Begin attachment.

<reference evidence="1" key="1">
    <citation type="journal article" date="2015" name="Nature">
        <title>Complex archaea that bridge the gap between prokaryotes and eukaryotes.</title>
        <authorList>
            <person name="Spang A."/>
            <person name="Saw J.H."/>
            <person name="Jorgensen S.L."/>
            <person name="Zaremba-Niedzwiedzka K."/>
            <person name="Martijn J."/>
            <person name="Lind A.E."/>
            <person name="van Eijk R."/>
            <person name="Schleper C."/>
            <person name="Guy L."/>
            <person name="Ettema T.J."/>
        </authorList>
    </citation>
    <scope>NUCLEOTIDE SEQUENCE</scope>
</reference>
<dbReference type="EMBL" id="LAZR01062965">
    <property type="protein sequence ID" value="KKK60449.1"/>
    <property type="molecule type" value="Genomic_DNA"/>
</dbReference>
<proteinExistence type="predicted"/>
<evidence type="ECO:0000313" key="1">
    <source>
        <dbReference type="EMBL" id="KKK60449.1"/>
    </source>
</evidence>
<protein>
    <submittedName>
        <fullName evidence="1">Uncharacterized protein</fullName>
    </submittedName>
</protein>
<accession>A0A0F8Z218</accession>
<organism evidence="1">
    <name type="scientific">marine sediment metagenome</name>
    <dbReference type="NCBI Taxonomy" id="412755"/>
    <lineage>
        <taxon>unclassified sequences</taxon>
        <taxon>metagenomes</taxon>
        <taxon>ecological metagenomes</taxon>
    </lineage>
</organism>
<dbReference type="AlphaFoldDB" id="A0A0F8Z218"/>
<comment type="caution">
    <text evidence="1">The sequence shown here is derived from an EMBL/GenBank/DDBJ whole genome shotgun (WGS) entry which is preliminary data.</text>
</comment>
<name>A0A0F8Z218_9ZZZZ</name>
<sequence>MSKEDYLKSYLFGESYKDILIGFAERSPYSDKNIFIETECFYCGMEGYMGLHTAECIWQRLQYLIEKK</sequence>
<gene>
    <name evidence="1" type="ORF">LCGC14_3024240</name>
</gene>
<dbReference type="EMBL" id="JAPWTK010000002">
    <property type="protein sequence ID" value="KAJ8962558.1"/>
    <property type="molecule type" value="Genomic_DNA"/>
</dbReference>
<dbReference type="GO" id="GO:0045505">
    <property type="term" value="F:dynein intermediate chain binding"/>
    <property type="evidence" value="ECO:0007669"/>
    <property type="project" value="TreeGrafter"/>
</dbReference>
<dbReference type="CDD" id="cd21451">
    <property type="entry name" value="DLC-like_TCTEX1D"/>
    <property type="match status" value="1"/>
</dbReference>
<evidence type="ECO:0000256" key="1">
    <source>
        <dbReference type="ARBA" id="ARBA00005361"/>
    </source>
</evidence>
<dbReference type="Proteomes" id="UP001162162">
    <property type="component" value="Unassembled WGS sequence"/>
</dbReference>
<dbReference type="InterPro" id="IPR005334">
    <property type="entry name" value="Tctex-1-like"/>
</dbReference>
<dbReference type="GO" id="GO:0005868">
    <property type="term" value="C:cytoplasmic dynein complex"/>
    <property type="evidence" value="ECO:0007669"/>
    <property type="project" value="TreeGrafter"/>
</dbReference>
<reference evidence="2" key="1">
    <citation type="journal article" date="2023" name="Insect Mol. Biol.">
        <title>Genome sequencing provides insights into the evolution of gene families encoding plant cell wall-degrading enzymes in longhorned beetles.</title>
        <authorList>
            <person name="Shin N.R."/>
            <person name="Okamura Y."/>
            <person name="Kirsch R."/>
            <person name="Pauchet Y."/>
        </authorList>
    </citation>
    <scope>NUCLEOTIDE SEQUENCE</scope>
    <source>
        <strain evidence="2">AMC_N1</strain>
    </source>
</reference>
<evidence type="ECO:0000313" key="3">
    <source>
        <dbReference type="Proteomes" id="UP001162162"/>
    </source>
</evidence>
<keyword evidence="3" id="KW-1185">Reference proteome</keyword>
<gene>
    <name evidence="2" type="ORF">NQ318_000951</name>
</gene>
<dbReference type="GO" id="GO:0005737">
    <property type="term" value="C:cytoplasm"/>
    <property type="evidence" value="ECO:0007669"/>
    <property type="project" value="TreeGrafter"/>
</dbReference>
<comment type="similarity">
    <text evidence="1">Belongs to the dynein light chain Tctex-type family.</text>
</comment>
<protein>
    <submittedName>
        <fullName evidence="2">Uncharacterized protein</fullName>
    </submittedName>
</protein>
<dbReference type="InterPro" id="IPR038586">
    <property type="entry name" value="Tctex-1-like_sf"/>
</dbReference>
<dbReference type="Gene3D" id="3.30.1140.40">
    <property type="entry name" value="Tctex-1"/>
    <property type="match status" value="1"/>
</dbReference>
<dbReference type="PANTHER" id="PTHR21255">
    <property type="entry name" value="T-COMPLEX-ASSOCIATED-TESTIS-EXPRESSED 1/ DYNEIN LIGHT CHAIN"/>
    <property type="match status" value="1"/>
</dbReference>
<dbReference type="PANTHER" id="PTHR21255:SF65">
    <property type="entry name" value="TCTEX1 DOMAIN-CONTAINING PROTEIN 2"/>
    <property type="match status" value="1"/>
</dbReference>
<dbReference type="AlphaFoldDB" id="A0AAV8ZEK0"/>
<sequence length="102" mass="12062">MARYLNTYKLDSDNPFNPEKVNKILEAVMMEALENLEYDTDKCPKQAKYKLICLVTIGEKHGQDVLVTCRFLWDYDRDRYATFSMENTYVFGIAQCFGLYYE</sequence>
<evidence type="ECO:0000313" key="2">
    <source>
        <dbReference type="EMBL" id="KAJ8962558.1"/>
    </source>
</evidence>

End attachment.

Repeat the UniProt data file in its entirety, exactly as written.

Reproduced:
<reference evidence="1" key="1">
    <citation type="journal article" date="2015" name="Nature">
        <title>Complex archaea that bridge the gap between prokaryotes and eukaryotes.</title>
        <authorList>
            <person name="Spang A."/>
            <person name="Saw J.H."/>
            <person name="Jorgensen S.L."/>
            <person name="Zaremba-Niedzwiedzka K."/>
            <person name="Martijn J."/>
            <person name="Lind A.E."/>
            <person name="van Eijk R."/>
            <person name="Schleper C."/>
            <person name="Guy L."/>
            <person name="Ettema T.J."/>
        </authorList>
    </citation>
    <scope>NUCLEOTIDE SEQUENCE</scope>
</reference>
<dbReference type="EMBL" id="LAZR01062965">
    <property type="protein sequence ID" value="KKK60449.1"/>
    <property type="molecule type" value="Genomic_DNA"/>
</dbReference>
<proteinExistence type="predicted"/>
<evidence type="ECO:0000313" key="1">
    <source>
        <dbReference type="EMBL" id="KKK60449.1"/>
    </source>
</evidence>
<protein>
    <submittedName>
        <fullName evidence="1">Uncharacterized protein</fullName>
    </submittedName>
</protein>
<accession>A0A0F8Z218</accession>
<organism evidence="1">
    <name type="scientific">marine sediment metagenome</name>
    <dbReference type="NCBI Taxonomy" id="412755"/>
    <lineage>
        <taxon>unclassified sequences</taxon>
        <taxon>metagenomes</taxon>
        <taxon>ecological metagenomes</taxon>
    </lineage>
</organism>
<dbReference type="AlphaFoldDB" id="A0A0F8Z218"/>
<comment type="caution">
    <text evidence="1">The sequence shown here is derived from an EMBL/GenBank/DDBJ whole genome shotgun (WGS) entry which is preliminary data.</text>
</comment>
<name>A0A0F8Z218_9ZZZZ</name>
<sequence>MSKEDYLKSYLFGESYKDILIGFAERSPYSDKNIFIETECFYCGMEGYMGLHTAECIWQRLQYLIEKK</sequence>
<gene>
    <name evidence="1" type="ORF">LCGC14_3024240</name>
</gene>
<dbReference type="EMBL" id="JAPWTK010000002">
    <property type="protein sequence ID" value="KAJ8962558.1"/>
    <property type="molecule type" value="Genomic_DNA"/>
</dbReference>
<dbReference type="GO" id="GO:0045505">
    <property type="term" value="F:dynein intermediate chain binding"/>
    <property type="evidence" value="ECO:0007669"/>
    <property type="project" value="TreeGrafter"/>
</dbReference>
<dbReference type="CDD" id="cd21451">
    <property type="entry name" value="DLC-like_TCTEX1D"/>
    <property type="match status" value="1"/>
</dbReference>
<evidence type="ECO:0000256" key="1">
    <source>
        <dbReference type="ARBA" id="ARBA00005361"/>
    </source>
</evidence>
<dbReference type="Proteomes" id="UP001162162">
    <property type="component" value="Unassembled WGS sequence"/>
</dbReference>
<dbReference type="InterPro" id="IPR005334">
    <property type="entry name" value="Tctex-1-like"/>
</dbReference>
<dbReference type="GO" id="GO:0005868">
    <property type="term" value="C:cytoplasmic dynein complex"/>
    <property type="evidence" value="ECO:0007669"/>
    <property type="project" value="TreeGrafter"/>
</dbReference>
<reference evidence="2" key="1">
    <citation type="journal article" date="2023" name="Insect Mol. Biol.">
        <title>Genome sequencing provides insights into the evolution of gene families encoding plant cell wall-degrading enzymes in longhorned beetles.</title>
        <authorList>
            <person name="Shin N.R."/>
            <person name="Okamura Y."/>
            <person name="Kirsch R."/>
            <person name="Pauchet Y."/>
        </authorList>
    </citation>
    <scope>NUCLEOTIDE SEQUENCE</scope>
    <source>
        <strain evidence="2">AMC_N1</strain>
    </source>
</reference>
<evidence type="ECO:0000313" key="3">
    <source>
        <dbReference type="Proteomes" id="UP001162162"/>
    </source>
</evidence>
<keyword evidence="3" id="KW-1185">Reference proteome</keyword>
<gene>
    <name evidence="2" type="ORF">NQ318_000951</name>
</gene>
<dbReference type="GO" id="GO:0005737">
    <property type="term" value="C:cytoplasm"/>
    <property type="evidence" value="ECO:0007669"/>
    <property type="project" value="TreeGrafter"/>
</dbReference>
<comment type="similarity">
    <text evidence="1">Belongs to the dynein light chain Tctex-type family.</text>
</comment>
<protein>
    <submittedName>
        <fullName evidence="2">Uncharacterized protein</fullName>
    </submittedName>
</protein>
<dbReference type="InterPro" id="IPR038586">
    <property type="entry name" value="Tctex-1-like_sf"/>
</dbReference>
<dbReference type="Gene3D" id="3.30.1140.40">
    <property type="entry name" value="Tctex-1"/>
    <property type="match status" value="1"/>
</dbReference>
<dbReference type="PANTHER" id="PTHR21255">
    <property type="entry name" value="T-COMPLEX-ASSOCIATED-TESTIS-EXPRESSED 1/ DYNEIN LIGHT CHAIN"/>
    <property type="match status" value="1"/>
</dbReference>
<dbReference type="PANTHER" id="PTHR21255:SF65">
    <property type="entry name" value="TCTEX1 DOMAIN-CONTAINING PROTEIN 2"/>
    <property type="match status" value="1"/>
</dbReference>
<dbReference type="AlphaFoldDB" id="A0AAV8ZEK0"/>
<sequence length="102" mass="12062">MARYLNTYKLDSDNPFNPEKVNKILEAVMMEALENLEYDTDKCPKQAKYKLICLVTIGEKHGQDVLVTCRFLWDYDRDRYATFSMENTYVFGIAQCFGLYYE</sequence>
<evidence type="ECO:0000313" key="2">
    <source>
        <dbReference type="EMBL" id="KAJ8962558.1"/>
    </source>
</evidence>